15 May 2013

Jesus & the Thunderbolts

I met Jesus today and I had a cigarette and a cup of coffee with him. Seriously. I had a smoke and a coffee with Jesus in the Starbucks café that is near my house. I stopped by there for a beverage on my way home from work. I had just ordered my normal double shot vanilla latte when a mother of all storms rolled in. Clouds like massive purple bruises darkened the sky and lightning crackled and sparked and blazed in bright sheets. Thunder boomed like cannons being fired and the smell of ozone was in the air. It was magnificent and glorious and spectacular.

I love the storms in Singapore. They clear and electrify the sticky air and are a sight to behold. When the storm struck Starbucks I grabbed my coffee and walked outside to a little covered area to smoke a cigarette and take it all in. A little guy with a coffee of his own also wandered out and stood next to me. He pulled out a packet of his own cigarettes and took one out and then he asked me for a light. I willingly obliged and commented to him that I thought that the storm was beautiful.

He looked a little nervous and told me, "Si but it ees a leetle dangerous no?"

I have written what he said phonetically rather than with the correct spelling. The dude was Hispanic. He was Mexican in fact. He was a tourist. Later in our conversation when I introduced myself to him he told me that his name was Jesus. He pronounced it "Yaysoos" - which I assume is the correct way of pronouncing it in Mexico. I only realized it was Jesus when I asked him to spell it for me.

I have never met a Jesus before.

I told Jesus that the lightning in Singapore was in fact quite dangerous and that the Island has one of the highest rates of lightning strikes in the world. This is true. I wouldn't lie to Jesus. Singapore has an average of one hundred and seventy thunderstorm days a year. The island is located very close to the equator and the humidity and warm air are conducive to producing storm activity. I am not a meteorologist so I can't explain or understand why this is so.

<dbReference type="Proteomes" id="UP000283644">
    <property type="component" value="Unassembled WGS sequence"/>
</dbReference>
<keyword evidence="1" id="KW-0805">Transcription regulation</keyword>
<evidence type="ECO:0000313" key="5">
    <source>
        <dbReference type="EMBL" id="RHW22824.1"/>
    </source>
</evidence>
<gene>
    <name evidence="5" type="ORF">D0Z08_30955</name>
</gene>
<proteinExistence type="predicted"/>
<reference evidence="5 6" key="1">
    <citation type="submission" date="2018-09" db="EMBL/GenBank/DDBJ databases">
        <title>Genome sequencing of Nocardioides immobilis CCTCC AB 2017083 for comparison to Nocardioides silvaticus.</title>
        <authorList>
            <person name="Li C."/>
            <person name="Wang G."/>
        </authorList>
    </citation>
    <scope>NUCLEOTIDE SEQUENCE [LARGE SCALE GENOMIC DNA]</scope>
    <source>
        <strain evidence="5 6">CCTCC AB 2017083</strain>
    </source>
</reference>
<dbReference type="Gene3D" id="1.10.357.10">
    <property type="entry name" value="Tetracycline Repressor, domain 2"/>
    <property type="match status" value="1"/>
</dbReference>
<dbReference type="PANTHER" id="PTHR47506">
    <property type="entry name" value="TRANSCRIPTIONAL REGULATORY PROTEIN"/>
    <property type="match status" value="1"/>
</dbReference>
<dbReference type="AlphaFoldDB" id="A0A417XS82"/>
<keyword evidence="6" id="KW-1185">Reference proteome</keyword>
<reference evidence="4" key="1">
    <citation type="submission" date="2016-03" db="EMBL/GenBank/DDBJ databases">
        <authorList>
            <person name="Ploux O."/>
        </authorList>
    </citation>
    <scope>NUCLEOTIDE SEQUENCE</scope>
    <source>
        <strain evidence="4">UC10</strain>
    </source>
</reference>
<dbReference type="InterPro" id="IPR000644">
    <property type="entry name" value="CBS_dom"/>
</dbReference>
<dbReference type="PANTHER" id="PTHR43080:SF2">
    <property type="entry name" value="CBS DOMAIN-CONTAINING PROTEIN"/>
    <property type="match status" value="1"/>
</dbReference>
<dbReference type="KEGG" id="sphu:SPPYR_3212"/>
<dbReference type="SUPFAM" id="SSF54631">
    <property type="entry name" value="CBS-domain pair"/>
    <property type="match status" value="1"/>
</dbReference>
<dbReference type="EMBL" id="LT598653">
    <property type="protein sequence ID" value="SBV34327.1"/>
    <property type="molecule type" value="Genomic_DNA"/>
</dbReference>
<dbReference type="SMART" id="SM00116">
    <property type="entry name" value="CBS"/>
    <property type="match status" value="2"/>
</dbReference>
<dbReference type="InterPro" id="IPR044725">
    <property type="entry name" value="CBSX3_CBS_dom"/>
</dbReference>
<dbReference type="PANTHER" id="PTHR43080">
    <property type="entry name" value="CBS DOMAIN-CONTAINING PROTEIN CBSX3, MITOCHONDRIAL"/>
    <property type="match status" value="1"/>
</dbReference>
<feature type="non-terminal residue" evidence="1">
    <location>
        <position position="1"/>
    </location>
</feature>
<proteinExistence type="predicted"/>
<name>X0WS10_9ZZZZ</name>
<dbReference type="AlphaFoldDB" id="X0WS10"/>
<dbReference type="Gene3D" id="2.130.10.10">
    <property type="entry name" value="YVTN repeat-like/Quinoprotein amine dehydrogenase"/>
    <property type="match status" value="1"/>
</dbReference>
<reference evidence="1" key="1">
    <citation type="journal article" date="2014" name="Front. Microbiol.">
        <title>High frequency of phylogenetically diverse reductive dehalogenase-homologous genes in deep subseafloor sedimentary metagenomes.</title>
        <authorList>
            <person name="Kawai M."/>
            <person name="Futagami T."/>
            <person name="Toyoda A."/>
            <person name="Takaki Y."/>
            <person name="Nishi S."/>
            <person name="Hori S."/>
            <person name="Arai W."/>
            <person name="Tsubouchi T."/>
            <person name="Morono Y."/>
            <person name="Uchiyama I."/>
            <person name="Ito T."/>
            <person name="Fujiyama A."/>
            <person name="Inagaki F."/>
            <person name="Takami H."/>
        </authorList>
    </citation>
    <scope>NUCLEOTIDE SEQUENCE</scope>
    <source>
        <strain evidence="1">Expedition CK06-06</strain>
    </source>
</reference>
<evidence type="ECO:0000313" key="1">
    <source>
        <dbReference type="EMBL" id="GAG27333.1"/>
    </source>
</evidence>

I have heard quite a few stories of people being struck and killed by lightning bolts here. Many are struck on golf courses but there was one guy last year who was sitting near the window in his high rise apartment when he was struck. He was working away on his computer when a lightning bolt hit him through the open window and it frazzled him dead. What a way to go. 

It was a shocker.

On the 28th February 2009 lightning struck the iconic Merlion statue that stands on the mouth of the Singapore River and it blew a hole in its head. The Merlion statue is erected in front of the One Fullarton building. The Merlion is a mythical creature referred to as the Singa-Laut in Malay. It has the head of a lion and the body of a fish and it is considered to be the mascot of Singapore. The fish body represents Singapore's origin as a fishing village when the island was named "Temasek”. Temasek translates to "sea town" in Javanese. The lion head represents Singapore's original name 'Singapura' - which in Malay means "kota singa" or the "lion city".

The Merlion statue on the mouth of the river is quite a big structure and it has water running out of its mouth - like a stream of clear vomit.

Here is a picture of it:

Here is a picture of the hole made by the lightning strike in 2009:

Here is a picture of lightning over the Singapore Central Business district.

It is beautiful.
All of these lightning facts that I was reeling off to Jesus made him quite nervous and jumpy. I tried to reassure him that there wasn't really too much to worry about because virtually all buildings in Singapore are now fitted with lightning conductors. I pointed to a few that were visible on the buildings that surrounded us and I explained to Jesus that these conductors are designed to attract lightning and absorb their energy so that they wouldn't hit people.

Despite this explanation he still seemed very edgy.

I asked Jesus if his mother happened to be named Mary and he told me that as a matter of fact she was. He told me straight way though that his father's name wasn't Joseph and that he was born in a hospital in Mexico City and not in a stable. When I suggested that his other father - the big boy upstairs - was possibly responsible for the lightning he gave me an anxious laugh and then he went back inside the Starbucks café.

I quite like the idea of some deity up in the sky hurling lightning and thunderbolts down on Singapore - trying to wake Singaporeans up and blowing holes in the Merlion and setting the odd local on fire.

The rain stopped after a short while as it usually does in Singapore. The storms here are savage but they pass quickly. Lightning still flashed on the horizon as I strolled back home and it was wet underfoot.

It was quite pleasant chatting away to a bloke named Jesus in a Singaporean thunderstorm. I enjoyed sharing a cigarette and a coffee with him and having a little banter.

It is not something that I have ever done before and I thought that it was well worth writing down.

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